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  1. #1
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    My new Trucker Deluxe single speed travel bike

    Here's my new Surly Trucker Deluxe. I've built mine as a single speed, gravel/road/dirt/wherever travel bike. I travel all over for work, so this build will let me explore some new places on my bike. Singapore, western Africa, Brazil, Europe, etc. are all places I travel to with some regularity. Because of this, I've built this bike for maximum simplicity, durability, and reliability. 26" mtb wheels, rugged single speed drive train (steal Surly chainring and White Industries freewheel), platform pedals, regular old v-brakes. Right now it's geared at 64" with a 17t freewheel, but I can go down to 16 or up to 18 or 19 depending on where I'm going. The packing and touring strategy is ultralight bikepacking style, with Revelate Designs packs and minimal amounts of gear. That way, not only is it easier to pack up and drag through the airport, but also easier to push the single gear up and over hills.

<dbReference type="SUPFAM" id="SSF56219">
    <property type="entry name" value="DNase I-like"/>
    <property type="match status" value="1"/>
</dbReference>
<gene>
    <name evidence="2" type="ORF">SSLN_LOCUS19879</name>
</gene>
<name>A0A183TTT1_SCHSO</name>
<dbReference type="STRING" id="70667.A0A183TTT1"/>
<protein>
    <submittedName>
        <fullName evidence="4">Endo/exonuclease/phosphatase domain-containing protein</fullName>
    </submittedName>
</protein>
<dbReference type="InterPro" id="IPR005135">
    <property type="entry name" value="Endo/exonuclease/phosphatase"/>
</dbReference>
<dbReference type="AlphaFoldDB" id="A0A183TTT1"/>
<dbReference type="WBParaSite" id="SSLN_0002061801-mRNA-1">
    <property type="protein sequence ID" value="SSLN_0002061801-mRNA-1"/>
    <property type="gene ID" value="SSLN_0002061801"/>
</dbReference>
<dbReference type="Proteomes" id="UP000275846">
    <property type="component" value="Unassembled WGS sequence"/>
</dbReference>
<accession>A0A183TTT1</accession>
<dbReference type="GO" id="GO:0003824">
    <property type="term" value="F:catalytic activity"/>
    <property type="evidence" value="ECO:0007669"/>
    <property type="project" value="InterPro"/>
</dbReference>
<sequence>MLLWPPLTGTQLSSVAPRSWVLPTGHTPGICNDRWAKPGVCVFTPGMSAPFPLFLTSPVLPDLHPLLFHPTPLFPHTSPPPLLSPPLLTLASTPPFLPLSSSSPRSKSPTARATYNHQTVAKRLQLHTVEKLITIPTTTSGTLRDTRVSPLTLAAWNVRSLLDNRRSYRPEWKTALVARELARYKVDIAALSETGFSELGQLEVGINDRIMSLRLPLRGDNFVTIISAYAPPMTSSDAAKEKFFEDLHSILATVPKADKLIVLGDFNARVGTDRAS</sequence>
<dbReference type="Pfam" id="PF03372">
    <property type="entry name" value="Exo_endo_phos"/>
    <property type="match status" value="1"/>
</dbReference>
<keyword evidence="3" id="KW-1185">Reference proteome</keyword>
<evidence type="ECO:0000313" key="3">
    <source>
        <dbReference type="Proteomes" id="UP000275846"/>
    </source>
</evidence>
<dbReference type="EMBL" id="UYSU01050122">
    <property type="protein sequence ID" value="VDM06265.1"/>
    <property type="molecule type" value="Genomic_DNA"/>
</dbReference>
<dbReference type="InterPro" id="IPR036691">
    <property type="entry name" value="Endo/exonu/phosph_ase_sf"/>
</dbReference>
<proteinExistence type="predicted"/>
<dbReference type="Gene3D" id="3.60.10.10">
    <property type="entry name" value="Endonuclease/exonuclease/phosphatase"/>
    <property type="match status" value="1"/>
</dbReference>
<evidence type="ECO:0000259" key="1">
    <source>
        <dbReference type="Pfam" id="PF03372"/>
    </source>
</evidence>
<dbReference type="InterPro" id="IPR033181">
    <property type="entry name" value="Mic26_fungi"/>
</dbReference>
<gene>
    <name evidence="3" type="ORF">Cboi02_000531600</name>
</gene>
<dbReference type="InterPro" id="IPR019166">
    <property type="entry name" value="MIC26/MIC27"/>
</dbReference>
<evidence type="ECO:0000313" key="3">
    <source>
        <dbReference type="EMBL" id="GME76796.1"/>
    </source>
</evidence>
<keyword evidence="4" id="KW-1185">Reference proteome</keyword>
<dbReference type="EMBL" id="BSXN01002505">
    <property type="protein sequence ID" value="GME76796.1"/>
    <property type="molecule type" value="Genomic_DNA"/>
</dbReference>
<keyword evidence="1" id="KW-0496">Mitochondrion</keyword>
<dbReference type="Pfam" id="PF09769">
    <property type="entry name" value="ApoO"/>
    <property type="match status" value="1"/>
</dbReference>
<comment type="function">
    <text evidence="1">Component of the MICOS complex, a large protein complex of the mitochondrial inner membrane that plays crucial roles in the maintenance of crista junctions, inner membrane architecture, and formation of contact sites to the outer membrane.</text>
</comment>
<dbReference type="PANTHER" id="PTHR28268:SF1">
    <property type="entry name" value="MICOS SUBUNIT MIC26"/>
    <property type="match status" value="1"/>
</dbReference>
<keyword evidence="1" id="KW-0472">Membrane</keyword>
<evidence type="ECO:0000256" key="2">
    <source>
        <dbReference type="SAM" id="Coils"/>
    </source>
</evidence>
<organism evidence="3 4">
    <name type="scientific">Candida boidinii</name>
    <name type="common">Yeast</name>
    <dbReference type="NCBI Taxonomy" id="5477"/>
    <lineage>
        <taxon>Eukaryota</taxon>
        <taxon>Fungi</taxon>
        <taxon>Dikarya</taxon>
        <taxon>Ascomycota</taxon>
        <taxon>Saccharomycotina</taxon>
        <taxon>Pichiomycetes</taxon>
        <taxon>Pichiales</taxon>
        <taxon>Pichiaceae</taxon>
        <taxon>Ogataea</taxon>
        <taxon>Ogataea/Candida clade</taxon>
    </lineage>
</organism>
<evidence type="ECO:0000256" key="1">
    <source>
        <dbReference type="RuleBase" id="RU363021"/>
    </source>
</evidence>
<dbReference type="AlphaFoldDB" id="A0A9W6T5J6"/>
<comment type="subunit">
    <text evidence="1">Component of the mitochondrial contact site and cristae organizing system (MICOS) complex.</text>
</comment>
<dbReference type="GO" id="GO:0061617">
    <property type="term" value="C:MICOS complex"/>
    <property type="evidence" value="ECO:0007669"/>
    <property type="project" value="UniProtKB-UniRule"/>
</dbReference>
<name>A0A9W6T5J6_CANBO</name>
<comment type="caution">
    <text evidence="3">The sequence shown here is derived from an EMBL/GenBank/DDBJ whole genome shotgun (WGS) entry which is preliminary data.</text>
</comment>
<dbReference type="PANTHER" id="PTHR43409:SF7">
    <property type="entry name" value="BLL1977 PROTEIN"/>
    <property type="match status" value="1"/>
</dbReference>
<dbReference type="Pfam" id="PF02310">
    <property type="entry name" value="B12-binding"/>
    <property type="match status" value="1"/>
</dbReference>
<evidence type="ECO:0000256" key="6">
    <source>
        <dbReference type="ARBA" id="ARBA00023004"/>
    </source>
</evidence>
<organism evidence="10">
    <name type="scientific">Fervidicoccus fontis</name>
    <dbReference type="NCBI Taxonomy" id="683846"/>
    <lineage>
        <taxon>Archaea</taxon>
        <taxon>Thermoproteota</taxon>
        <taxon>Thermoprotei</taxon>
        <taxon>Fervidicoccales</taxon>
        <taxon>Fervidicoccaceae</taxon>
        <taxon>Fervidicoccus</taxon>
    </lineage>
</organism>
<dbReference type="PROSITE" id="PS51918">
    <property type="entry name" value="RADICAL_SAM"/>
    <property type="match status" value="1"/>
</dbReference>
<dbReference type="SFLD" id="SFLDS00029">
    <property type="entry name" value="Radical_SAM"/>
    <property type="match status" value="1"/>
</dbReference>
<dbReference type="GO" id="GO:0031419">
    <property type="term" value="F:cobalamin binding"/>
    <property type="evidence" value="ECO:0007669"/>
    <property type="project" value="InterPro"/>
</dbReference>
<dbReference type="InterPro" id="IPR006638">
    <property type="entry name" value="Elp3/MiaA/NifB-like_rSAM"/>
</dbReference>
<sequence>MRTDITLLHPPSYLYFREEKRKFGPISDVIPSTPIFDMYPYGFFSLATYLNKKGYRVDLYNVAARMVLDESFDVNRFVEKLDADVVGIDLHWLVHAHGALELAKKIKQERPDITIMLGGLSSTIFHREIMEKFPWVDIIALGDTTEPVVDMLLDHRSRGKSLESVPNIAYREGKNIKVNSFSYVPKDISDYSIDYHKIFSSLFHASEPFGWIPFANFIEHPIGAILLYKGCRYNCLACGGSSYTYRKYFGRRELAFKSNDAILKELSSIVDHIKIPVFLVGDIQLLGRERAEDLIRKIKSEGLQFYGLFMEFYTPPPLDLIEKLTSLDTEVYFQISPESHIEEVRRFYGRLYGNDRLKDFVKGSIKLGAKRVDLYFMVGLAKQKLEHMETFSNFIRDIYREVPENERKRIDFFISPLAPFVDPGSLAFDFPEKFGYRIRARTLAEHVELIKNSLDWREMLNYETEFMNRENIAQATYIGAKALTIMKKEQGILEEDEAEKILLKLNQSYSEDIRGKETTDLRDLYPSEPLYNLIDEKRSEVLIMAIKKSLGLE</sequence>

The frame is new, but most of the parts are used/NIB stuff I've had lying around.

    Here's some specs and pics:

    Frameset: 2012 Surly Trucker Deluxe, 56cm, color Dave's Frozen Tears
    Front Wheel: Mavic XC717 rim laced to Surly Ultra New hub, 32h, DT Swiss butted spokes, brass nipples
    Rear Wheel: Mavic XC717 rim laces to White Industries Eno Eccentric hub, 32h, DT Swiss butted spokes, brass nipples
    Headset: Cane Creek 40
    Stem/Bars/Grips/Levers: Ritchey Pro stem, Surly Open Bar, 40mm rise, ODI grips, Avid Speed Dial SL levers
    Brakes: Avid Single Digit 7
    Saddle/Seatpost: Brooks B17 Standard, Truvativ XR Double Clamp post, Salsa seat clamp
    Drivetrain: Shimano Ultegra 6503 cranks / bb, Surly 42t chainring, White Industries freewheel, Sram PC-850 chain
    Pedals: Shimano DX platforms
    Tires: WTB Nano 26x2.1" or Schwalbe Big Apple 26x2.0

    Bags are either Carradice Zipped Roll and Camper Longflap w/ Bagman QR or a full set of Revelate Designs bikepacking bags, depending on location and duration of trip.





















    Makes me wanna go 'splorin!

  2. #2
    Galveston County Texas 10 Wheels's Avatar
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    Nice...Looks large for a 56cm.
    [SIZE=1][B]What I like about Texas[/B]
    http://www.youtube.com/watch?v=PGukLuXzH1E